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Review of Karen Kelsky, The Professor Is In: The Essential Guide To Turning Your Ph.D. Into a Job

November 24, 2015

“The American academy is in crisis.” With this bold statement Karen Kelsky sets the context for her book The Professor Is In: The Essential Guide to Turning your Ph.D. into a Job. On the back of ever-shrinking educational budgets, the percentage of classes taught by tenure-line faculty has decreased to a mere 25%. Rather than indulging in the narrative of crisis, Kelsky takes it as a point of departure in an effort to equip graduate students and early-career faculty with the tools and knowledge to navigate the academic job market successfully.

In ten sections comprising 63 short chapters, The Professor Is In covers an impressive range of topics relating to the academic job market. The book’s biggest strength is that it is both very thorough and to-the-point at the same time. While some may find her tone harsh or rude at times, in the end Kelsky’s direct language allows her to focus on her message without any distractions.

Three sections stood out to me as most helpful. In “Getting Your Head in the Game,” Kelsky advises her readers to “stop acting like a grad student” when entering the job market. Job applicants must present themselves as peers, capable of producing scholarship and teaching that is tenurable, and not as “peons” to their faculty advisors. Job materials need to reflect an applicant’s distinctive persona as a scholar and teacher, and highlight how the candidate would complement the hiring department’s teaching and research profile.

If you decide to read only one section of the book, make sure it is “Job Documents that Work,” and especially the chapter “What is Wrong with Your Cover Letter.” The most important take-away from this section is that most applicants “tell” without “showing.” Are you backing up the claims you are making in your materials with concrete examples and evidence? Why is that important, you ask? Search committees don’t want to read that you are passionate about teaching. Show them your passion for teaching by giving memorable and concrete examples of things you do in the classroom.

Lastly, the section on “Navigating the Job Market Minefield” includes a chapter on curating one’s online presence. Kelsky points out that it is crucial for job candidates to proactively maintain their online presence, since “if you do not have a clear online presence, you are allowing Google, Yahoo, and Bing to create your identity for you.” If you want to be in control of what people find about you online, you need to curate an image that is consistent with the way you present yourself in your application documents.

Given all its strengths, the book has very few shortcomings. Kelsky has a talent for pointedly telling her readers what they, under all circumstances, must avoid doing—that is, she makes it very clear what the biggest pitfalls of the academic job market are. At times, however, it would be helpful to get more concrete advice on what to do. Recommendations such as “stay on message,” while plausible, are so broad that they become almost meaningless, and readers would probably appreciate concrete examples of a good tailoring paragraph, or a good teaching statement.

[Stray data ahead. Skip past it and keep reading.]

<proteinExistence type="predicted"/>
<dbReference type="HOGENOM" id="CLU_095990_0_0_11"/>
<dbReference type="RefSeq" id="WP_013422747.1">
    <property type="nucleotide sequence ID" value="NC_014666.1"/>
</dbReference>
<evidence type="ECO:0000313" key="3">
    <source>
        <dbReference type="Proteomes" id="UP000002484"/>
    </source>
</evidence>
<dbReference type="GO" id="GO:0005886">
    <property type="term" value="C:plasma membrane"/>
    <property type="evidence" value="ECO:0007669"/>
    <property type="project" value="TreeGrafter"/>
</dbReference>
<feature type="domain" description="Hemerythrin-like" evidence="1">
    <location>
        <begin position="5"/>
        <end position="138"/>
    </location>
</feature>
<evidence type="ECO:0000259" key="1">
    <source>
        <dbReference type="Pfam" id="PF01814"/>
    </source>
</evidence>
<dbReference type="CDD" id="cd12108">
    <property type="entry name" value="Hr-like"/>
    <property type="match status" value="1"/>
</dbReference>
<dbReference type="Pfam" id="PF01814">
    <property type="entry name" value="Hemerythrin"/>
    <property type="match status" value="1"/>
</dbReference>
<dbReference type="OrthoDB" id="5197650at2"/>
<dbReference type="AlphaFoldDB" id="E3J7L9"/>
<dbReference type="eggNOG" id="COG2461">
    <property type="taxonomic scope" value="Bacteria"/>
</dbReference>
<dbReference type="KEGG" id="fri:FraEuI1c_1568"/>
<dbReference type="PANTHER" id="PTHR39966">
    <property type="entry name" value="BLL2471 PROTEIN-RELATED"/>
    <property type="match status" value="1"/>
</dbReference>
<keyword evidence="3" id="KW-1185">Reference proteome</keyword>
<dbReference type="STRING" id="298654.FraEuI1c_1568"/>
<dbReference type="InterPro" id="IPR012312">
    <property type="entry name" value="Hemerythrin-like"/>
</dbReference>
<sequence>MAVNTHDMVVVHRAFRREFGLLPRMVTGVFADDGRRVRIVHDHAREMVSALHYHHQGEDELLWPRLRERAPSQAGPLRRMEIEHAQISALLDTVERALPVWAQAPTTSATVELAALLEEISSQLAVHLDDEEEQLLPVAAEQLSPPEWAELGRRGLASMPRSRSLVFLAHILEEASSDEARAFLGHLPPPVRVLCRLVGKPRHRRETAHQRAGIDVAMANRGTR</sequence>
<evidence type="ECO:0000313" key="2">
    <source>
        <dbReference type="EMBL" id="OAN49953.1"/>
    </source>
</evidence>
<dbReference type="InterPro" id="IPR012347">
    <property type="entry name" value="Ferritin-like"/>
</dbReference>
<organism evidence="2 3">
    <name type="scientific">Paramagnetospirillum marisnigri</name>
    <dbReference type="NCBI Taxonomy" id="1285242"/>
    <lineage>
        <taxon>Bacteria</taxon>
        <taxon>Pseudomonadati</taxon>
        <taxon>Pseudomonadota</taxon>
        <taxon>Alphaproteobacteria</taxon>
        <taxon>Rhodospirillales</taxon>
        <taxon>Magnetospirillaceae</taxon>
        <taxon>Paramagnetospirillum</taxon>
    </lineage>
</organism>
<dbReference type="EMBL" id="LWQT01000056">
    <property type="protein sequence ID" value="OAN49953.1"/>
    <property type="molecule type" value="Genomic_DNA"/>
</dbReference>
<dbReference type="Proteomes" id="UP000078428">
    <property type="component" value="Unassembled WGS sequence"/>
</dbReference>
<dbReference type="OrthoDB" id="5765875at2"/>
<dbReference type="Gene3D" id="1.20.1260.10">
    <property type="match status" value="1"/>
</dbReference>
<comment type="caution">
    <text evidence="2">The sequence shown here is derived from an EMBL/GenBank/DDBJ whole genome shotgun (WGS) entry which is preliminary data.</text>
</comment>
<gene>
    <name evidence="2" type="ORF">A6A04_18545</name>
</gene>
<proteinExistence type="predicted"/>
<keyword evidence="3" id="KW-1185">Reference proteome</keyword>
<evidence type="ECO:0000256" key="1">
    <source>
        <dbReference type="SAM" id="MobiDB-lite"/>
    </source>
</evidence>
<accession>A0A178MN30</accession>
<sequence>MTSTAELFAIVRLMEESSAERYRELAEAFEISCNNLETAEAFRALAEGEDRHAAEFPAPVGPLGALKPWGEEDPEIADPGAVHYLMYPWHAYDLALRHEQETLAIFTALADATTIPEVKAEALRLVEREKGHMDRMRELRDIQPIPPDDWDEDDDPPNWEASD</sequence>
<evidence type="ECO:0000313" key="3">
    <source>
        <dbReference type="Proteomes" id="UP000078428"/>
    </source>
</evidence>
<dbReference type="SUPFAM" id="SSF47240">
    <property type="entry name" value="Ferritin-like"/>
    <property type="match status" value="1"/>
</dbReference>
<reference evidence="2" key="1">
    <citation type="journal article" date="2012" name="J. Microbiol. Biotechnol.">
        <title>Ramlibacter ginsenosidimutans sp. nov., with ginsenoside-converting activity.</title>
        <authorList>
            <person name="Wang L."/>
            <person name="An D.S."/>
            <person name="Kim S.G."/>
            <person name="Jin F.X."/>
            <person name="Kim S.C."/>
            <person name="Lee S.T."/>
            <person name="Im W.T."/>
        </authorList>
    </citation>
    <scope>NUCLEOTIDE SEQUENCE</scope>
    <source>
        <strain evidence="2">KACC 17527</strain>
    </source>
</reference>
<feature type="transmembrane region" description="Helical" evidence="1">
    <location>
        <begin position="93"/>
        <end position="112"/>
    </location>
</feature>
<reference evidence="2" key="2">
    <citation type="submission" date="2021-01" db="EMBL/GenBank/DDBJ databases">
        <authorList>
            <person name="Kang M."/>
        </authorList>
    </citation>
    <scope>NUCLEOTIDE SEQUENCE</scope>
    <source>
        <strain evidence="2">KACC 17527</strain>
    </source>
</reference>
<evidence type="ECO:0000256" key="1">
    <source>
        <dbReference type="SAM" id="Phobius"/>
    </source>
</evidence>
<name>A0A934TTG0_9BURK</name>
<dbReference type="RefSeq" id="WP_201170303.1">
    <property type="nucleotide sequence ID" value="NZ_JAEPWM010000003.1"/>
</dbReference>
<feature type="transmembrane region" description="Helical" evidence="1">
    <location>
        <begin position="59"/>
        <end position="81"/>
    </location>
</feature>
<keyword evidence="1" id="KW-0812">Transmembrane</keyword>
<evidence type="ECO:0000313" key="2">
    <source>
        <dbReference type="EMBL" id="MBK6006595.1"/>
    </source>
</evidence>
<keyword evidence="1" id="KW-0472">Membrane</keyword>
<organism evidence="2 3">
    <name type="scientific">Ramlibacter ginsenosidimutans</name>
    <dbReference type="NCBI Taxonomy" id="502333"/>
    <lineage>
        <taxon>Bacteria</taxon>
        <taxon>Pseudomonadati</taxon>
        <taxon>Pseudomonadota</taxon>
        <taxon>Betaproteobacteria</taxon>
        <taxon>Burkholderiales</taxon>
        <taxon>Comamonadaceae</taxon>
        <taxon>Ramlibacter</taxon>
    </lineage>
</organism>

As someone who is currently both on the academic and the alt-ac job markets, I was surprised that only the last section of the book addresses “leaving the academy” and strategies for navigating the non-faculty job market. The book’s subtitle, “turning your Ph.D. into a job,“ makes “job” a stand-in for “tenure-track faculty job.” This substitution inadvertently contributes to the problematic narrative that non-faculty jobs are an inferior alternative. I say “inadvertently,” since Kelsky herself is a strong advocate for people both within the academy but also those who decide to leave it for good.

Kelsky deliberately opens The Professor is In with a discussion of the exploitation of contingent faculty and the decrease in tenure-track positions. Unfortunately, the book soon loses most of that political drive, since its remainder is largely dedicated to preparing applicants for this very market that she initially criticizes. However, and this cannot be stressed enough, as a guide for aspiring faculty and their mentors, this book is a must-have, since it offers thorough hands-on advice, and by doing so, it demystifies the rather intimidating academic job market. 

Author

Steffen Kaupp, Ph.D.

Graduate Student Affairs Administrative Intern, The Graduate School

Steffen is an intern in the Office of Graduate Student Affairs, and recently defended his dissertation on the transcultural politics of satire in contemporary Turkish German fiction. After graduating with a Ph.D. in German Studies this May, Steffen will join the faculty at the University of Notre Dame as teaching professor in the Department of German and Russian. You can find out more about his academic interests on his professional website.

Professional Development Tag

  • Career Development
  • Career Paths